VPN Setup

Once you have setup your attacker environment it’s time to get connected to the HTB VPN.


The quickest way to get conneceted is to simply download your .ovpn file from the Access section, open your terminal within the download directory and connect with the command:

openvpn yourusername.ovpn

Make sure you substitute yourusername for the name of your .ovpn file which by default uses your HTB username. Mine is sabebarker.ovpn for example.

If you connect successfully you will see a bunch of output with the last line being something like:

Initialization Sequence Completed

That’s it! you are now connected to the HTB VPN.

I personally like to have my VPN connection setup as a service and have it connect at boot. I use a virtual machine specifically for HTB so when I boot it up I want it connected. Let’s take a look at how to do that.

Run as a service

Let’s assume you are using a Debian based system such as Kali or Parrot and that you are running as root. If you are using a different distro then you will need to lookup how to setup a VPN. Your favourite search engine should do the trick.

Check for Conflicts

First off, if you used the openvpn yourusername.ovpn command above you will need to do CTRL + c in the terminal window or if you closed the terminal window run the command:

ps -aux | grep openvpn

If openvpn is still running you will see an output such as:

root 12142 0.0 0.3 12348 7468 ? S 22:46 0:00 openvpn yourusername.ovpn

If there is an openvpn process that is using your HTB .ovpn file you will need to kill the process by running the command:

kill -9 12142

Be sure to replace 12142 with the PID of your running process shown in your output.

Now we have cleaned up that mess let’s move on.

Service Configuration

From your download location that you chose above move the .ovpn file to your openvpn directory changing the filename to yourusername.conf:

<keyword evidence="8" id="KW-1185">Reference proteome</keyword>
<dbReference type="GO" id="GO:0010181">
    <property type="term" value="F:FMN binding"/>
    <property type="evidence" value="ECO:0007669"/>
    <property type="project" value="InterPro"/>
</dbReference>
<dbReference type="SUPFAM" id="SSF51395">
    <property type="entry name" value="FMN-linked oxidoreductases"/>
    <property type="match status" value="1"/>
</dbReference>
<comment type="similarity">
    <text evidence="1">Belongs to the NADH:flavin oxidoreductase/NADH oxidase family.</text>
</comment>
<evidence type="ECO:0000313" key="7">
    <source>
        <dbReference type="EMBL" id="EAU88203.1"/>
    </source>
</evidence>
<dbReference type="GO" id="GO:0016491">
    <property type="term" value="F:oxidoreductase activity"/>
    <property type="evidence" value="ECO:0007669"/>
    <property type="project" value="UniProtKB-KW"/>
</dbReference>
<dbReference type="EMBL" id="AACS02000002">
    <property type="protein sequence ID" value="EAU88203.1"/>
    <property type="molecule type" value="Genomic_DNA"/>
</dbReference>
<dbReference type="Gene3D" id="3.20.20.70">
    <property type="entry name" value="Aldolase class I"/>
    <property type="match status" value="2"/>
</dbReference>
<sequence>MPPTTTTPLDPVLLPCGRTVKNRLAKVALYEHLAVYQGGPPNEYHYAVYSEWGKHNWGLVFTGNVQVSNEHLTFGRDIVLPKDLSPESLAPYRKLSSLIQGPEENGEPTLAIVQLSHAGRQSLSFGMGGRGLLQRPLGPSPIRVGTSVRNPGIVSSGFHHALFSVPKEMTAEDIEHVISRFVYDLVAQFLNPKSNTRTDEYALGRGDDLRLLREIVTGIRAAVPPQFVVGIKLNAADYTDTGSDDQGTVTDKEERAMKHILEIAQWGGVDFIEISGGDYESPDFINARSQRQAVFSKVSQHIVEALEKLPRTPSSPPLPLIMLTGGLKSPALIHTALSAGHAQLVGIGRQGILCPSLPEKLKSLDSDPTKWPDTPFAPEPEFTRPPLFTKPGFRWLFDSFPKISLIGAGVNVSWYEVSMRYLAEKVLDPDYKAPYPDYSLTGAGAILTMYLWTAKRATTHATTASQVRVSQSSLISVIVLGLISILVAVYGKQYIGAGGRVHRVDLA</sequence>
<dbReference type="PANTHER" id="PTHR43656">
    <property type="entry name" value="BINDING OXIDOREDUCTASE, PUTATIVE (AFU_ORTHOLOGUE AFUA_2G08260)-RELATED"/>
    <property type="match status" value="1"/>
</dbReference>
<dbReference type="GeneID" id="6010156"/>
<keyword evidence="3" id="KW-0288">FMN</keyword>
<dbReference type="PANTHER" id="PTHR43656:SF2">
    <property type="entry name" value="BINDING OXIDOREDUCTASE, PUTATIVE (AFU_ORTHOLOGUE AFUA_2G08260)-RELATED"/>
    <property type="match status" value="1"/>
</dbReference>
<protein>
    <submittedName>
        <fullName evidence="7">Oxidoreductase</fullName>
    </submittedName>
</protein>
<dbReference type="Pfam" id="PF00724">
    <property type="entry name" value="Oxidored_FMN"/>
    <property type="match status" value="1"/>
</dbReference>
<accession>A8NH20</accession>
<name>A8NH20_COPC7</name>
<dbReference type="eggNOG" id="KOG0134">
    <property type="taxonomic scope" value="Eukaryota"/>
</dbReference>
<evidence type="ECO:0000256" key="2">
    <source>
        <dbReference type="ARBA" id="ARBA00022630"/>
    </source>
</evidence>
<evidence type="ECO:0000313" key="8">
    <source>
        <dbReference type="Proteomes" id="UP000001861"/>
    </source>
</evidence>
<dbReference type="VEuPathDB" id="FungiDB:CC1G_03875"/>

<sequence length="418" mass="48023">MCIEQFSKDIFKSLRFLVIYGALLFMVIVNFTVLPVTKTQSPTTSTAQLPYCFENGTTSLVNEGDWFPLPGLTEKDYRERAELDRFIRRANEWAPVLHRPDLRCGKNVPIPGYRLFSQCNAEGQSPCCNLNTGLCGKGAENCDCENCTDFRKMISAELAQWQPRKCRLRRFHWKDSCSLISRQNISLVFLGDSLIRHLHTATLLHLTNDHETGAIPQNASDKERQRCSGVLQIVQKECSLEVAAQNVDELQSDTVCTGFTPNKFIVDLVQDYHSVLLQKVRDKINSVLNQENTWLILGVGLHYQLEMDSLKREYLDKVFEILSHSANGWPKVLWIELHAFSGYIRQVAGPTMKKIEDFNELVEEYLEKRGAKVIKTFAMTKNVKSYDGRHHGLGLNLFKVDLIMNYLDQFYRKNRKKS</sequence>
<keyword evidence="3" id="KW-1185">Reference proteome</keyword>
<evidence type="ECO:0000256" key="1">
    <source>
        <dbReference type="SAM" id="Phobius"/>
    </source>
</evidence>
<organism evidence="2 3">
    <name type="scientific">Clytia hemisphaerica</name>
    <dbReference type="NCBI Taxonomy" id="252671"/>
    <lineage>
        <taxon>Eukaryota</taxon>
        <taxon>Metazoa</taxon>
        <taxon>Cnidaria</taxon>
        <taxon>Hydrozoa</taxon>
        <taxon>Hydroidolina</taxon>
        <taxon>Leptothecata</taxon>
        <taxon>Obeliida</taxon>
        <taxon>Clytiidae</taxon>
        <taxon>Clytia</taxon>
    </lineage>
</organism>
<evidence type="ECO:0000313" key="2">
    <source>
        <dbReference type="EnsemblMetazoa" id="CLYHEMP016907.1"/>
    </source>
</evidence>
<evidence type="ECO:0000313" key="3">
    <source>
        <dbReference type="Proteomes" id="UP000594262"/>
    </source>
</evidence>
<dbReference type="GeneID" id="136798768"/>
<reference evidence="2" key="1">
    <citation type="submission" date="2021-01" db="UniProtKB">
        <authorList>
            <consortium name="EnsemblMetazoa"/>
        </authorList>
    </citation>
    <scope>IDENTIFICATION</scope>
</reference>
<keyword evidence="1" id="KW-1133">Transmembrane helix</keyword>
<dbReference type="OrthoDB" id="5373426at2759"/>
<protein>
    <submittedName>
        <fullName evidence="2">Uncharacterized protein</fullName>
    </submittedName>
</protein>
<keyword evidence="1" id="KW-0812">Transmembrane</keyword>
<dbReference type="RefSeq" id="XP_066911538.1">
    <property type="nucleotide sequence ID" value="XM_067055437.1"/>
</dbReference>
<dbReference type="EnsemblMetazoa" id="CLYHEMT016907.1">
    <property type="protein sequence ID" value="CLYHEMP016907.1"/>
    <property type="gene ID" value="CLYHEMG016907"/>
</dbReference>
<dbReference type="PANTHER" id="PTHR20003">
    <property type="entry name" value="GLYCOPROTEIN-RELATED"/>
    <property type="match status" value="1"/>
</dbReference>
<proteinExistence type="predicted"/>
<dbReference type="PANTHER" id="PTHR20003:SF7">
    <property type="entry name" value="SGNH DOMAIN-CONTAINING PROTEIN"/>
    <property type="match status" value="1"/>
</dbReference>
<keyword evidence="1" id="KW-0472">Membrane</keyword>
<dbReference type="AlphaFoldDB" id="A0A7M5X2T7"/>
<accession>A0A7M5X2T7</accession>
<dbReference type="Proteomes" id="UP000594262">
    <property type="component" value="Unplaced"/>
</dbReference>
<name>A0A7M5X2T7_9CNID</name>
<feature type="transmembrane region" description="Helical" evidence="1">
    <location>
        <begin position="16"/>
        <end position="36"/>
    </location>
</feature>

mv yourusername.ovpn /etc/openvpn/yourusername.conf

To start the service we do:

systemctl start openvpn@yourusername.service

If for any reason we need to restart the service like when we are having connection issues we can do:

systemctl restart openvpn@yourusername.service

And to stop the service, yep you guessed it:

systemctl stop openvpn@yourusername.service

Once the service is started you can check it’s status with:

systemctl status openvpn@yourusername.service

Your output should look something like this:

● openvpn@yourusername.service - OpenVPN connection to yourusername
     Loaded: loaded (/lib/systemd/system/openvpn@.service; enabled; vendor preset: disabled)
     Active: active (running)
   Main PID: 823 (openvpn)
     Status: "Initialization Sequence Completed"

Now if you check your network configuration you should see your HTB IP address:

ip a
3: tun0: <POINTOPOINT,MULTICAST,NOARP,UP,LOWER_UP> mtu 1500 qdisc pfifo_fast state UNKNOWN group default qlen 100
    inet 10.10.X.X/23 brd scope global tun0
       valid_lft forever preferred_lft forever

Make sure you always keep note of your IP as you will be using it alot :)

Autostart on Boot

If you would like to enable the service on boot you can run the command:

systemctl enable openvpn@yourusername.service

On success you should see the output:

Created symlink /etc/systemd/system/multi-user.target.wants/openvpn@yourusername.service → /lib/systemd/system/openvpn@.service.

That’s it! You are up and running.

Hack The Box